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How to Feed a Fat Cat

feeding a fat cat

A fat cat shouldn’t be taken lightly. Therefore, before the gravity of the situation is explored, one thing must be said; The tubby tabby is a growing problem in this country. Okay, now that’s out of the way, how to tell if your cat is fat?

Does the china shake when your fat cat lumbers into the kitchen for his feed bowl? Have you had to buy a large litter box recently? The last time you had to haul your fat cat to the vet, did you return with a hernia?

Of course, a surer test is to weigh your fat cat. Try it. Bathroom scales can’t give an accurate reading on a beast that becomes pure muscle extended in four different directions simultaneously when held in place by a human. But if you succeed, know that your cat should probably weigh between eight and 12 pounds. Nineteen pounds, for example, is not acceptable.

Don’t try to rationalize that an extra seven pounds isn’t all that much to carry around. We’re talking about small creatures here, not humans. The stress on their bodies is more than they should be asked, or allowed, to bear. What does fat do to a cat? It lowers its resistance to disease. It can impair the functions of heart, lung, liver and pancreas and make the cat prone to arthritis and skin diseases.

Although you can tell a cat is fat by looking at it, many people can’t quite see it. We tend to judge pets the way we do livestock – the fleshier the better. Only a veterinarian is knowledgeable enough to monitor a fat cat’s weight loss. Certain cats may have to remain on a diet for life. Others have preexisting conditions which may be harmed by a reduced diet. Only a veterinarian can ascertain this.

The diet cat food usually comes in one flavor – liver. While the increased palatability of cat food is in part responsible for cats overeating in the first place, a variety of flavors is not what is drawing felines back to their bowls. This is one of several myths promoted by pet food companies. Cats are normally addicted to one food flavor – usually whatever flavor the cat was most consistently introduced to shortly after being weaned. If your kitten ate beef-flavored food, the cat he grew into is likely to turn up his nose at chicken. At this point, don’t do what many owners do, which is serve more and varied food to tempt his appetite.

Assume that if your cat isn’t eating he should be lured to his bowl. Cats’ appetites are cyclical. There are peaks and valleys separated by several weeks. One week he may wolf down his chow, while the next he may barely twitch a whisker at the sound of a tin being opened. He is not being finicky. Don’t break open the gourmet treat in hopes of putting him back on his feed.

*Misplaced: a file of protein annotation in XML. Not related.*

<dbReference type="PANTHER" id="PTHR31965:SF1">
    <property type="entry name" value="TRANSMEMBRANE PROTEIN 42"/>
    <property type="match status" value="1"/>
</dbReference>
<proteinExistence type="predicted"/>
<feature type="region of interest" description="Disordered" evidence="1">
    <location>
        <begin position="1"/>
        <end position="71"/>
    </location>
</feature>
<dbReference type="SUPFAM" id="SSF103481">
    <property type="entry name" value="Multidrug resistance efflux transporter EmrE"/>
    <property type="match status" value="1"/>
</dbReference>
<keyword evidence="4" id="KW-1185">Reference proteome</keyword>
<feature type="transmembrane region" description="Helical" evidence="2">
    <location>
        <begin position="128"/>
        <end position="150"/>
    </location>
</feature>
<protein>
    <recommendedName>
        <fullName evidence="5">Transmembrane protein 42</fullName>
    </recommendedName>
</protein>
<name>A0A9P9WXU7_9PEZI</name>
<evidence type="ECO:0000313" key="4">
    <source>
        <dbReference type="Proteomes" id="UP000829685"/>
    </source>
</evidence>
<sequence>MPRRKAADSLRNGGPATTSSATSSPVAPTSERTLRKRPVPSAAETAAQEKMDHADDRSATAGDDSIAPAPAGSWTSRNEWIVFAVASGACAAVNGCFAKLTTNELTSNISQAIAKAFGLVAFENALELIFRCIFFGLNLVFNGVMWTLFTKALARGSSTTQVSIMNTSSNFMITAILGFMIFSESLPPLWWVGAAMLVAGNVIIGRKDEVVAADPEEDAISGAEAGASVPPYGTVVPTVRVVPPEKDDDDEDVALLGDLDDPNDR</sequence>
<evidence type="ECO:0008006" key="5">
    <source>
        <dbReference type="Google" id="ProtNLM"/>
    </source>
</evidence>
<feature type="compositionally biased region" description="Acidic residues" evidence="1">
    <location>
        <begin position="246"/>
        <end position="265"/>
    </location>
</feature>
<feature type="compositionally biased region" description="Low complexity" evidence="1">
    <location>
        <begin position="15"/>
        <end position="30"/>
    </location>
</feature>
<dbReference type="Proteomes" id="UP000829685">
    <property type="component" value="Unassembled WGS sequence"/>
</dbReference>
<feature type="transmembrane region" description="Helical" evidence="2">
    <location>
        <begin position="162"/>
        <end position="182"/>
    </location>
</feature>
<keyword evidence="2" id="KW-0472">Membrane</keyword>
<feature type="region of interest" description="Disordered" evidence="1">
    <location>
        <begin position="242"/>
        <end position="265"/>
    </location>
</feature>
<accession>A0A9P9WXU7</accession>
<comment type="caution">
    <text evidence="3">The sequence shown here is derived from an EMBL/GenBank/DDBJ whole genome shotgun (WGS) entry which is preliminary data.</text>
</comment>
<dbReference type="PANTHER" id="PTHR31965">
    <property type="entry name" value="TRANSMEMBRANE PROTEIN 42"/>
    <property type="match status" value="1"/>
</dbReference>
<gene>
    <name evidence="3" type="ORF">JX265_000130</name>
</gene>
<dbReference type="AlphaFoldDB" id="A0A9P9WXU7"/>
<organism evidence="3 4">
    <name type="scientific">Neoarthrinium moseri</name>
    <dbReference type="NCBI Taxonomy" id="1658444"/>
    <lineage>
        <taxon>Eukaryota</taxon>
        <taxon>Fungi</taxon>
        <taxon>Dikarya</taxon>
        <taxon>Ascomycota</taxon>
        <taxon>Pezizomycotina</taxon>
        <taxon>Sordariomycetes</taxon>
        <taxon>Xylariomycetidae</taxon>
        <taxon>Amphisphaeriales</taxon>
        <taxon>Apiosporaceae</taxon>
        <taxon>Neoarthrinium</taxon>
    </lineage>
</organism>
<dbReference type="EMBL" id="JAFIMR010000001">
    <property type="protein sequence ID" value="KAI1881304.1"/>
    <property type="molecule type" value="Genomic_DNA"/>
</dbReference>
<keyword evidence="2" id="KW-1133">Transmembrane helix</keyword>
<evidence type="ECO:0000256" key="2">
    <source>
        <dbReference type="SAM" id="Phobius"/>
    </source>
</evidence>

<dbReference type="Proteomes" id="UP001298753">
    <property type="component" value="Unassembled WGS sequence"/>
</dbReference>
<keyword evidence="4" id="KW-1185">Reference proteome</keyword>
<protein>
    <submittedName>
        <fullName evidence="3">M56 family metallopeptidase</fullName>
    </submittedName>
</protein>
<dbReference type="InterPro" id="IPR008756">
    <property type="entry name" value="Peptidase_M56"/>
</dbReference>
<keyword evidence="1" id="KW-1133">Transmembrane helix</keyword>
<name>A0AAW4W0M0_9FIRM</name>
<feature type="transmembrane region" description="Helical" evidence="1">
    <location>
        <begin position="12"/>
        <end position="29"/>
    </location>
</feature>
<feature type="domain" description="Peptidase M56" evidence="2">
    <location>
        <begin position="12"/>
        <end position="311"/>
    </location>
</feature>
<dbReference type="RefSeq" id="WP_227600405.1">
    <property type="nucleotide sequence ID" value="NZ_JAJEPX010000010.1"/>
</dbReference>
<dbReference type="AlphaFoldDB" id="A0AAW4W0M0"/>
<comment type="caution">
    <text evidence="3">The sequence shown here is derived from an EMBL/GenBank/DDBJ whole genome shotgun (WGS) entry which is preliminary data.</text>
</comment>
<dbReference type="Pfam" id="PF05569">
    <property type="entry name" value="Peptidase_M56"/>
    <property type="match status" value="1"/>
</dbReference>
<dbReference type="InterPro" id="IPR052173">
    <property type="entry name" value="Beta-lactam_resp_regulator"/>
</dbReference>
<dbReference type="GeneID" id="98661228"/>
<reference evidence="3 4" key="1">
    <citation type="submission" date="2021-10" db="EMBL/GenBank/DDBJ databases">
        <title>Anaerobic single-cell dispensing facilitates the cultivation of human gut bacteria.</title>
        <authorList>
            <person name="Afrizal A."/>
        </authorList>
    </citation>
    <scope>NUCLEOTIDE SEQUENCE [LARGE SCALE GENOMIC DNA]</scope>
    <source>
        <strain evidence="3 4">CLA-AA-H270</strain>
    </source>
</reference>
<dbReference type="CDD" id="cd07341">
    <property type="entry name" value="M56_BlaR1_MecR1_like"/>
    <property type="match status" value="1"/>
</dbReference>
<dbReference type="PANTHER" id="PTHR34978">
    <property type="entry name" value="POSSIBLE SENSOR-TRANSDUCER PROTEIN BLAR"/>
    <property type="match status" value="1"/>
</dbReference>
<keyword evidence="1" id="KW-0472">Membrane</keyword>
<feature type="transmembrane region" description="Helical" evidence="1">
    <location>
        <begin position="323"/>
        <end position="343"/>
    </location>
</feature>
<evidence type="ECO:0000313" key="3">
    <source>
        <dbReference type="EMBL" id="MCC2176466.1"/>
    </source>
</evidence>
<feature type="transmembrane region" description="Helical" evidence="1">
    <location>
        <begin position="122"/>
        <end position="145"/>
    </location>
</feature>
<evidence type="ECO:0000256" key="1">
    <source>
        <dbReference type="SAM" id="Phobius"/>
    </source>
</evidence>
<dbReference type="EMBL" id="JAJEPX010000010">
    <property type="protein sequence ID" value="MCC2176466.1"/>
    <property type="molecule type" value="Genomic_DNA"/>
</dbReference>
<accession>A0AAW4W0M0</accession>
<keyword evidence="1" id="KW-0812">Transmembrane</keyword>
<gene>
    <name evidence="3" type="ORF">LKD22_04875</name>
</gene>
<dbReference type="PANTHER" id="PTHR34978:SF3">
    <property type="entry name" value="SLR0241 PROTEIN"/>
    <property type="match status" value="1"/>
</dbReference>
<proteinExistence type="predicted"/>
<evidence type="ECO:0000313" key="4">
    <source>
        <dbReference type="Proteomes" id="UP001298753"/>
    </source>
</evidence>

Although many cats consume as much as 50 calories per pound per day, they should only consume between 25 and 35 calories. Unfortunately, few cat foods list caloric content. What the concerned pet owner should look for on the label is the nutritional guarantee that the food is adequate for growth and reproduction.

Be wary of foods billed as all beef, all chicken etc. This sounds appetizing to humans, but can be nutritionally deficient for cats. Instead review ingredients listed, which appear in order of their proportion contained in the food. Look for a large number of ingredients. This suggests the manufacturer has made some effort to formulate a balanced diet.

Be prepared to see cereals and grains, which is fine, but also look for animal and plant sources of protein. And if the source of animal protein – meat, muscle meat, eggs, milk or cheese – isn’t listed among the first four ingredients, you might want to try another brand.

No one but your vet can actually advise on how much to feed your fat cat, but many cat foods do list recommended allotments. Just remember this, felines are civilized creatures – ask any owner – and the motto “moderation in all things” applies to them as well as to us.

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